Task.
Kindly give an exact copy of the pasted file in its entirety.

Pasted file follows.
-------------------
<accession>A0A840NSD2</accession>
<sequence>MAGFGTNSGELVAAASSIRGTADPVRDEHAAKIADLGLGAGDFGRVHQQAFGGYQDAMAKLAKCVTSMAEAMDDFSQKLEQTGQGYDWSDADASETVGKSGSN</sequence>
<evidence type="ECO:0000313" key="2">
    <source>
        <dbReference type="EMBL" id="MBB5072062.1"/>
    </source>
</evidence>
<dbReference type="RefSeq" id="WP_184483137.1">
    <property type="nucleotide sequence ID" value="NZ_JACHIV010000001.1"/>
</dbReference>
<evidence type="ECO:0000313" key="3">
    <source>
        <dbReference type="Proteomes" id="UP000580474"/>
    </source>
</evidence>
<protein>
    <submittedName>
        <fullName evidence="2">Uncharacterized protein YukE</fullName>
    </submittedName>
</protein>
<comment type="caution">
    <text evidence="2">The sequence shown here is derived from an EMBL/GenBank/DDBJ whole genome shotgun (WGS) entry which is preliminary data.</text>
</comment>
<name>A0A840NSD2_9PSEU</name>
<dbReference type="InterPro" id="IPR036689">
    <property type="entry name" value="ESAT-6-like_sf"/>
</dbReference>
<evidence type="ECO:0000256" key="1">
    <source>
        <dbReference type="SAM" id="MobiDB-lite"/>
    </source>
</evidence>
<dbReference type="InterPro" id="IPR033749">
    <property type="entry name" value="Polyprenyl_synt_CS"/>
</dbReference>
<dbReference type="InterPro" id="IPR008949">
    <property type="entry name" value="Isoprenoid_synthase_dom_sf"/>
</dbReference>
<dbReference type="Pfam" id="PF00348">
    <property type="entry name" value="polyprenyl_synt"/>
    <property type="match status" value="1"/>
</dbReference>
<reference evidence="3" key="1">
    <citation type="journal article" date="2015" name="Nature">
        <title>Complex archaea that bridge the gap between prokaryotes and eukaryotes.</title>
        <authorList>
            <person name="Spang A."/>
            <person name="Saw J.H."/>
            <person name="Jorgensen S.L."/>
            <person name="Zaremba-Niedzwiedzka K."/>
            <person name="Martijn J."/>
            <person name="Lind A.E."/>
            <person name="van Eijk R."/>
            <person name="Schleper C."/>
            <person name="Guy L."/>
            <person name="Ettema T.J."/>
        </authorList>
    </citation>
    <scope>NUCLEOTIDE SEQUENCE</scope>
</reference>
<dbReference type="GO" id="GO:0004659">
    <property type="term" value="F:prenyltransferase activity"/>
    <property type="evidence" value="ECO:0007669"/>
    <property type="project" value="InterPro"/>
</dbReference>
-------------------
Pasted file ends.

<accession>A0A840NSD2</accession>
<sequence>MAGFGTNSGELVAAASSIRGTADPVRDEHAAKIADLGLGAGDFGRVHQQAFGGYQDAMAKLAKCVTSMAEAMDDFSQKLEQTGQGYDWSDADASETVGKSGSN</sequence>
<evidence type="ECO:0000313" key="2">
    <source>
        <dbReference type="EMBL" id="MBB5072062.1"/>
    </source>
</evidence>
<dbReference type="RefSeq" id="WP_184483137.1">
    <property type="nucleotide sequence ID" value="NZ_JACHIV010000001.1"/>
</dbReference>
<evidence type="ECO:0000313" key="3">
    <source>
        <dbReference type="Proteomes" id="UP000580474"/>
    </source>
</evidence>
<protein>
    <submittedName>
        <fullName evidence="2">Uncharacterized protein YukE</fullName>
    </submittedName>
</protein>
<comment type="caution">
    <text evidence="2">The sequence shown here is derived from an EMBL/GenBank/DDBJ whole genome shotgun (WGS) entry which is preliminary data.</text>
</comment>
<name>A0A840NSD2_9PSEU</name>
<dbReference type="InterPro" id="IPR036689">
    <property type="entry name" value="ESAT-6-like_sf"/>
</dbReference>
<evidence type="ECO:0000256" key="1">
    <source>
        <dbReference type="SAM" id="MobiDB-lite"/>
    </source>
</evidence>
<dbReference type="InterPro" id="IPR033749">
    <property type="entry name" value="Polyprenyl_synt_CS"/>
</dbReference>
<dbReference type="InterPro" id="IPR008949">
    <property type="entry name" value="Isoprenoid_synthase_dom_sf"/>
</dbReference>
<dbReference type="Pfam" id="PF00348">
    <property type="entry name" value="polyprenyl_synt"/>
    <property type="match status" value="1"/>
</dbReference>
<reference evidence="3" key="1">
    <citation type="journal article" date="2015" name="Nature">
        <title>Complex archaea that bridge the gap between prokaryotes and eukaryotes.</title>
        <authorList>
            <person name="Spang A."/>
            <person name="Saw J.H."/>
            <person name="Jorgensen S.L."/>
            <person name="Zaremba-Niedzwiedzka K."/>
            <person name="Martijn J."/>
            <person name="Lind A.E."/>
            <person name="van Eijk R."/>
            <person name="Schleper C."/>
            <person name="Guy L."/>
            <person name="Ettema T.J."/>
        </authorList>
    </citation>
    <scope>NUCLEOTIDE SEQUENCE</scope>
</reference>
<dbReference type="GO" id="GO:0004659">
    <property type="term" value="F:prenyltransferase activity"/>
    <property type="evidence" value="ECO:0007669"/>
    <property type="project" value="InterPro"/>
</dbReference>